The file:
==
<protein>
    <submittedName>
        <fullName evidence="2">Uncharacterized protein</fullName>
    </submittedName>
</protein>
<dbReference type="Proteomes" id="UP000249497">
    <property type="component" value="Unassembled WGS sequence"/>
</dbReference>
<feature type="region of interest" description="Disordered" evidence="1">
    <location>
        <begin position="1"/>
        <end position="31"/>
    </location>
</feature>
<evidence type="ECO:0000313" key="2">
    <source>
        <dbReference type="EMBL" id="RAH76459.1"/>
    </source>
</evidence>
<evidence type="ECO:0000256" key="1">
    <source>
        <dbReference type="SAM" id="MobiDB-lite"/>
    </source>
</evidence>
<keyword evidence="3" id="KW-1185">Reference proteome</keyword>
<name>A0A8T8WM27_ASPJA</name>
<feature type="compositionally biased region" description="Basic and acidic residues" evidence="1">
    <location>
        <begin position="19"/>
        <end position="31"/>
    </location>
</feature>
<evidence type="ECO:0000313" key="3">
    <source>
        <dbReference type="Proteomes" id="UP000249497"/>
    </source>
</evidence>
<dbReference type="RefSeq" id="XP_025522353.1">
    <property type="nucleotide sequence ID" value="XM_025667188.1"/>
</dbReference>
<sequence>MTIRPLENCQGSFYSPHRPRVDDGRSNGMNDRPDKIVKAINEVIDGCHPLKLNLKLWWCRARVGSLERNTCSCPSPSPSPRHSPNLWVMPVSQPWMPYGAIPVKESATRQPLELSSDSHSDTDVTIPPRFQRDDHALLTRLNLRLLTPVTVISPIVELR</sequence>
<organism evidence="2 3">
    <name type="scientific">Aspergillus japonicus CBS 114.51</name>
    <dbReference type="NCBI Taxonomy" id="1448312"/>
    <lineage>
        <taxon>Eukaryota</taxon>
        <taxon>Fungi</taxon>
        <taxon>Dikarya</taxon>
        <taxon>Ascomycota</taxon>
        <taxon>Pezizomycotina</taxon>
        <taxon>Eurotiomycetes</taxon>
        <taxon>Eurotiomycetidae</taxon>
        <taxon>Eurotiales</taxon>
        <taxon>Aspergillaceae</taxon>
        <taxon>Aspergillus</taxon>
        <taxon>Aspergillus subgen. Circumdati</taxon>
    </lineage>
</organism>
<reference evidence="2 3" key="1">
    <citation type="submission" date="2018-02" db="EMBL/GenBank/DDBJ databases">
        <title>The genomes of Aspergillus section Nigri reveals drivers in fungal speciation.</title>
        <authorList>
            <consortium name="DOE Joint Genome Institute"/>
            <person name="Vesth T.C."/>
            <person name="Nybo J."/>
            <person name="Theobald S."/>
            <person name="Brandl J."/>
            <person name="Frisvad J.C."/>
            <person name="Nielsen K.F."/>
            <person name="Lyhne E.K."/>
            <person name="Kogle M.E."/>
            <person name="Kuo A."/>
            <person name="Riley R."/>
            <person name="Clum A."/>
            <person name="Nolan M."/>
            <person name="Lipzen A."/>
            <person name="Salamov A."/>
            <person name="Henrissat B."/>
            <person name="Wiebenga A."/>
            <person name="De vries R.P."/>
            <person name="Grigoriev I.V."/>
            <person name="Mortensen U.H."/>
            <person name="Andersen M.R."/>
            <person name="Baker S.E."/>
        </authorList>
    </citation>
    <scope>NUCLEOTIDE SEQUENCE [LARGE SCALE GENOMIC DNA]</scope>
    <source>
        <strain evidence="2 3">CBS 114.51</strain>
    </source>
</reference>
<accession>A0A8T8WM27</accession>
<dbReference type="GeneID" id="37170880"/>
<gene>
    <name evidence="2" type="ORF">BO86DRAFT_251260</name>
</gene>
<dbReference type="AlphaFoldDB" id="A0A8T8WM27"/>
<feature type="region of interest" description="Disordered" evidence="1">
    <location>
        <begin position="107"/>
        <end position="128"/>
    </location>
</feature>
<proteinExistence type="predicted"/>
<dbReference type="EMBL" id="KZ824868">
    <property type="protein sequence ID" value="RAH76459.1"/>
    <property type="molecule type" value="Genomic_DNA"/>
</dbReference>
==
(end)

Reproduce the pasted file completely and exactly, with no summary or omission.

<protein>
    <submittedName>
        <fullName evidence="2">Uncharacterized protein</fullName>
    </submittedName>
</protein>
<dbReference type="Proteomes" id="UP000249497">
    <property type="component" value="Unassembled WGS sequence"/>
</dbReference>
<feature type="region of interest" description="Disordered" evidence="1">
    <location>
        <begin position="1"/>
        <end position="31"/>
    </location>
</feature>
<evidence type="ECO:0000313" key="2">
    <source>
        <dbReference type="EMBL" id="RAH76459.1"/>
    </source>
</evidence>
<evidence type="ECO:0000256" key="1">
    <source>
        <dbReference type="SAM" id="MobiDB-lite"/>
    </source>
</evidence>
<keyword evidence="3" id="KW-1185">Reference proteome</keyword>
<name>A0A8T8WM27_ASPJA</name>
<feature type="compositionally biased region" description="Basic and acidic residues" evidence="1">
    <location>
        <begin position="19"/>
        <end position="31"/>
    </location>
</feature>
<evidence type="ECO:0000313" key="3">
    <source>
        <dbReference type="Proteomes" id="UP000249497"/>
    </source>
</evidence>
<dbReference type="RefSeq" id="XP_025522353.1">
    <property type="nucleotide sequence ID" value="XM_025667188.1"/>
</dbReference>
<sequence>MTIRPLENCQGSFYSPHRPRVDDGRSNGMNDRPDKIVKAINEVIDGCHPLKLNLKLWWCRARVGSLERNTCSCPSPSPSPRHSPNLWVMPVSQPWMPYGAIPVKESATRQPLELSSDSHSDTDVTIPPRFQRDDHALLTRLNLRLLTPVTVISPIVELR</sequence>
<organism evidence="2 3">
    <name type="scientific">Aspergillus japonicus CBS 114.51</name>
    <dbReference type="NCBI Taxonomy" id="1448312"/>
    <lineage>
        <taxon>Eukaryota</taxon>
        <taxon>Fungi</taxon>
        <taxon>Dikarya</taxon>
        <taxon>Ascomycota</taxon>
        <taxon>Pezizomycotina</taxon>
        <taxon>Eurotiomycetes</taxon>
        <taxon>Eurotiomycetidae</taxon>
        <taxon>Eurotiales</taxon>
        <taxon>Aspergillaceae</taxon>
        <taxon>Aspergillus</taxon>
        <taxon>Aspergillus subgen. Circumdati</taxon>
    </lineage>
</organism>
<reference evidence="2 3" key="1">
    <citation type="submission" date="2018-02" db="EMBL/GenBank/DDBJ databases">
        <title>The genomes of Aspergillus section Nigri reveals drivers in fungal speciation.</title>
        <authorList>
            <consortium name="DOE Joint Genome Institute"/>
            <person name="Vesth T.C."/>
            <person name="Nybo J."/>
            <person name="Theobald S."/>
            <person name="Brandl J."/>
            <person name="Frisvad J.C."/>
            <person name="Nielsen K.F."/>
            <person name="Lyhne E.K."/>
            <person name="Kogle M.E."/>
            <person name="Kuo A."/>
            <person name="Riley R."/>
            <person name="Clum A."/>
            <person name="Nolan M."/>
            <person name="Lipzen A."/>
            <person name="Salamov A."/>
            <person name="Henrissat B."/>
            <person name="Wiebenga A."/>
            <person name="De vries R.P."/>
            <person name="Grigoriev I.V."/>
            <person name="Mortensen U.H."/>
            <person name="Andersen M.R."/>
            <person name="Baker S.E."/>
        </authorList>
    </citation>
    <scope>NUCLEOTIDE SEQUENCE [LARGE SCALE GENOMIC DNA]</scope>
    <source>
        <strain evidence="2 3">CBS 114.51</strain>
    </source>
</reference>
<accession>A0A8T8WM27</accession>
<dbReference type="GeneID" id="37170880"/>
<gene>
    <name evidence="2" type="ORF">BO86DRAFT_251260</name>
</gene>
<dbReference type="AlphaFoldDB" id="A0A8T8WM27"/>
<feature type="region of interest" description="Disordered" evidence="1">
    <location>
        <begin position="107"/>
        <end position="128"/>
    </location>
</feature>
<proteinExistence type="predicted"/>
<dbReference type="EMBL" id="KZ824868">
    <property type="protein sequence ID" value="RAH76459.1"/>
    <property type="molecule type" value="Genomic_DNA"/>
</dbReference>